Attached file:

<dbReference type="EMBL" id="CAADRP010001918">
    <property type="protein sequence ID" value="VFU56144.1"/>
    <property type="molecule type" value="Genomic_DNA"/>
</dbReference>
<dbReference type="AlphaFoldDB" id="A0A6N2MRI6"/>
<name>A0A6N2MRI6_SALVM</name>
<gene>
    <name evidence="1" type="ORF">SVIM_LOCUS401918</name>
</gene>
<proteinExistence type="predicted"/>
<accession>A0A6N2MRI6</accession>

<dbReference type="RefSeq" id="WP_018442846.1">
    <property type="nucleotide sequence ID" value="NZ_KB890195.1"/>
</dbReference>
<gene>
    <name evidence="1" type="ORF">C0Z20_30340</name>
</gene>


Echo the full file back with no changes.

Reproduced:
<dbReference type="EMBL" id="CAADRP010001918">
    <property type="protein sequence ID" value="VFU56144.1"/>
    <property type="molecule type" value="Genomic_DNA"/>
</dbReference>
<dbReference type="AlphaFoldDB" id="A0A6N2MRI6"/>
<name>A0A6N2MRI6_SALVM</name>
<gene>
    <name evidence="1" type="ORF">SVIM_LOCUS401918</name>
</gene>
<proteinExistence type="predicted"/>
<accession>A0A6N2MRI6</accession>

<dbReference type="RefSeq" id="WP_018442846.1">
    <property type="nucleotide sequence ID" value="NZ_KB890195.1"/>
</dbReference>
<gene>
    <name evidence="1" type="ORF">C0Z20_30340</name>
</gene>